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And when hem liketh voideth it anon.
And again, the prodigies exhibited by the Clerk of
"He shewd him or they went to soupere
Our modern professors of the magic natural would likewise have been sorely put down by the Jogulours and Enchantours of the Grete Chan; "for they maken to come in the air the sone and the mone, beseminge to every mannes sight; and aftre, they maken the nyght so dirke, that no man may se no thing; and aftre, they maken the day to come agen, fair and plesant, with bright sone to every mannes sight; and than, they bringen in daunces of the fairest damyselles of the world, and richest arrayed; and aftre, they maken to comen in other damyselles, bringing coupes of gold, fulle of mylke of diverse bestes; and geven drinke to lordes and to ladyes; and than they maken knyghtes to justen in armes fulle lustyly; and they rennen togidre a gret randoun, and they frusschen togidre full fiercely, and they broken her speres so rudely, that the trenchouns flen in sprotis and pieces aile aboute the halle; and than they make to come in hunting for the hert and for the boor, with houndes renning with open mouthe: and many other things they dow of her enchauntements, that it is marveyle for to see."—Sir John Mandeville's Travels, p. 285.
I question much, also, if the most artful il/uminatus of Germany could have matched the prodigies exhibited by Pacolet and Adramain, "Adonc Adramain levaune cappe par dessus une pillier, et en telle sort, qu'il sembla a ceux qui furent presens, que parmi la place couroit une riviere fort grande et terrible. Et en icelle riviere sembloit avoir poissons en grand abondance, grands et petits. Et quand ceux de palais virent Veau si grande, ils commencèrent tous a lever leur robes, et a crier fort, comme s' ils eussent eu peur d'estre noyés; et Pacolet, qui l'enchantement regarda, commença a chanter, et fit en sort si subtil en son chant qu'il sembla a tous ceux de lieu que parmy la riviere couroit un cerf grand et cornu, qui jettoit et abbatoit a terre tout ce que devant lui trouvoit, puis leur fut advis que voyoyent chasseurs et veneurs courir apris le Cerf, avec grande puissance de lévriers et des chiens. Lors y eut plusieurs de la compagnie qui saillirent au devant pour le Cerf attraper et cuyder prendre; mais Pacolet fist tost le Cerf sailer. 'Bien avez joui' dit Orson, ' et bien scavez vostre art user.'" L'Histoire des Valentin et Orson, a Rouen, 1631.
The receipt, to prevent the operation of these deceptions, was, to use a sprig of four-leaved clover. I remember to have heard, (certainly very long ago, for at that time I believed the legend,) that a gipsy exercised his glamour over a number of people at Haddington, to whom he exhibited a common dunghill cock, trailing, what appeared to the spectators, a massy oaken trunk. An old man passed with a cart of clover; he stopped, and picked out a four-leaved blade; the eyes of the spectators were opened, and the oaken trunk appeared to be a bulrush.
THOMAS THE RHYMER.
IN THREE PARTS.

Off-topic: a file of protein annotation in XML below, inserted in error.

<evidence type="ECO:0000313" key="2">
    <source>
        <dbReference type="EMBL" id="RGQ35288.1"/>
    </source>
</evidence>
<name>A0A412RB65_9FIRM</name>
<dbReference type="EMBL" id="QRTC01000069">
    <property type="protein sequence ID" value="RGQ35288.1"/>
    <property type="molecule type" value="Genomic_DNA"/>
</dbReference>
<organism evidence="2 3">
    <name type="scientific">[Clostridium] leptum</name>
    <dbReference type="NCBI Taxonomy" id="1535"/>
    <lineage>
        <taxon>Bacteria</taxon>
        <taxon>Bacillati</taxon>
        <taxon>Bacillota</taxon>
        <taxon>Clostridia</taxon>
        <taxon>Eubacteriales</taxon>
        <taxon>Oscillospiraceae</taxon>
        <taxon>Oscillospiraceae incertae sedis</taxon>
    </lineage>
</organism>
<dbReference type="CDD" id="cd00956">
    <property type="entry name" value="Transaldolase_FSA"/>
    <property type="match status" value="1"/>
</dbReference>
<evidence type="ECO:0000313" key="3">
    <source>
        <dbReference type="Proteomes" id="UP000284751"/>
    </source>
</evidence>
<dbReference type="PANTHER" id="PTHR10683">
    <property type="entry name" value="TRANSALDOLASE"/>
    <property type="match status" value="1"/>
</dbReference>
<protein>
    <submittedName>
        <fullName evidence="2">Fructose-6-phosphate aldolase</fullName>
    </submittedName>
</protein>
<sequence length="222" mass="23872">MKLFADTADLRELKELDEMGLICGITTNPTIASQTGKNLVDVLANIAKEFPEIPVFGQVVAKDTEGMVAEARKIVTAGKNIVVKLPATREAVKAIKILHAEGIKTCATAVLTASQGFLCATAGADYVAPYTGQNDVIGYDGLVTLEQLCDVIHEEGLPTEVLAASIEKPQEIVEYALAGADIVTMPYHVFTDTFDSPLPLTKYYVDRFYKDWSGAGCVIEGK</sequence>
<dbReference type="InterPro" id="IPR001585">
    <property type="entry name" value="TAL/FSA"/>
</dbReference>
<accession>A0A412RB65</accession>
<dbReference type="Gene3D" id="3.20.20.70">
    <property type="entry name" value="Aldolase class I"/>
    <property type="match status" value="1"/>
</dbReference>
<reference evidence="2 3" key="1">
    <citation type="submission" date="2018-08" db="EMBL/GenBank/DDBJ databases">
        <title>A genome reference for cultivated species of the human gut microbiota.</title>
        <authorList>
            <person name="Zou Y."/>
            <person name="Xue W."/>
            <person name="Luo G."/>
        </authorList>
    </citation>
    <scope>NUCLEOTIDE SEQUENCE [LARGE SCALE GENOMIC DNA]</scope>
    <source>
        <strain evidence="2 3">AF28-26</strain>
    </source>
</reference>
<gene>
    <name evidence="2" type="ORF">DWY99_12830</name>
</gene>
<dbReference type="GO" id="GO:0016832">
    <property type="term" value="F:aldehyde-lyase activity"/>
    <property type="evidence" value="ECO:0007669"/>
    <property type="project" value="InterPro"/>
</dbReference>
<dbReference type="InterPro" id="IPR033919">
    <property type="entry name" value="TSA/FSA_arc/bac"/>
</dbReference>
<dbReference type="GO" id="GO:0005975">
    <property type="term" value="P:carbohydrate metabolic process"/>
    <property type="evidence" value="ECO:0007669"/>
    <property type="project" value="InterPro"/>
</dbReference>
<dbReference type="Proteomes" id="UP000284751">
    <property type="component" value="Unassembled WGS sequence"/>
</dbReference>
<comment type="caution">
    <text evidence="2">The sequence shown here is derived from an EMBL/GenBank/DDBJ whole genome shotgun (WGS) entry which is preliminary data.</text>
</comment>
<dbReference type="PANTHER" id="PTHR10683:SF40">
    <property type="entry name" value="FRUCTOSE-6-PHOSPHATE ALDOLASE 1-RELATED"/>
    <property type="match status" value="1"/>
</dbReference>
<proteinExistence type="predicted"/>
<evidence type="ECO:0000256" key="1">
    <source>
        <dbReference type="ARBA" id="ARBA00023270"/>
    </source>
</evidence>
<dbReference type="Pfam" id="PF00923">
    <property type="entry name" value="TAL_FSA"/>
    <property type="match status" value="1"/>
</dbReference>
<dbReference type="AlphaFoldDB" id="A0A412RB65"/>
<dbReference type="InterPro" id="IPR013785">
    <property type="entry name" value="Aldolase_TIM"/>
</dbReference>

Few personages are so renowned in tradition as Thomas of Ercildoune, known by the appellation of The Rhymer. Uniting, or supposing to unite, in his person, the powers of poetical composition, and of vaticination, his memory, even after the lapse of five hundred years, is regarded with veneration by his countrymen. To give any thing like a certain history of this remarkable man would be indeed difficult; but the curious may derive some satisfaction from the particulars here brought together.
It is agreed on all hands, that the residence, and probably the birthplace, of this ancient bard, was Ercildoune, a village situated upon the Leader, two miles above its junction with the Tweed. The ruins of an ancient tower are still pointed out as the Rhymer's castle. The uniform tradition bears, that his surname was Lermont, or Learmont; and that the appellation of The Rhymer was conferred on him in consequence of his poetical compositions. There remains, nevertheless, some doubt upon the subject. In a charter, which is subjoined at length,1 the son of our poet designed himself " Thomas of Ercildoun, son and heir of Thomas Rymour of Ercildoun," which seems to imply that the father did not bear the hereditary name of Learmont; or, at least, was better known and distinguished by the epithet, which he had acquired by his personal accomplishments. I must, however, remark, that, down to a very late period, the practice of distinguishing the parties, even in formal writings, by the epithets which had been bestowed on them from personal circumstances, instead of the proper surnames of their families was common, and indeed necessary among the Border clans. So early as
1 From the Chartulary of the Trinity House of Soltra. Advocates' Library, W. 4. 14.
Omnibus has literas visuris vel audituris Thomas de Ercildoun filius et heres Thomse Rymour de Ercildoun salutem in Domino. Noveritis me per fustem et baculum in pleno judicio resignasse ac per presentes quietem clamasse pro me et heredibus meis Magistro domus Sanctse Trinitatis de Soltre et fratribus ejusdem domus totam terram meam cum omnibus pertinentibus suis quam in tenemento de Ercildoun hereditarie tenui renunciando de toto pro me et heredibus meis omni jure et clameo quae ego seu antecessores mei in eadem terra alioque tempore de perpetuo habuimus sive de futuro habere possumus. In cujus rei testimonio presentibus his sigillum meum apposui data apud Ercildoun die martis proximo post festum Sanctorum Apostolorum Symonis et Jude Anno Domini Millesimo cc. Nonagesimo Nono.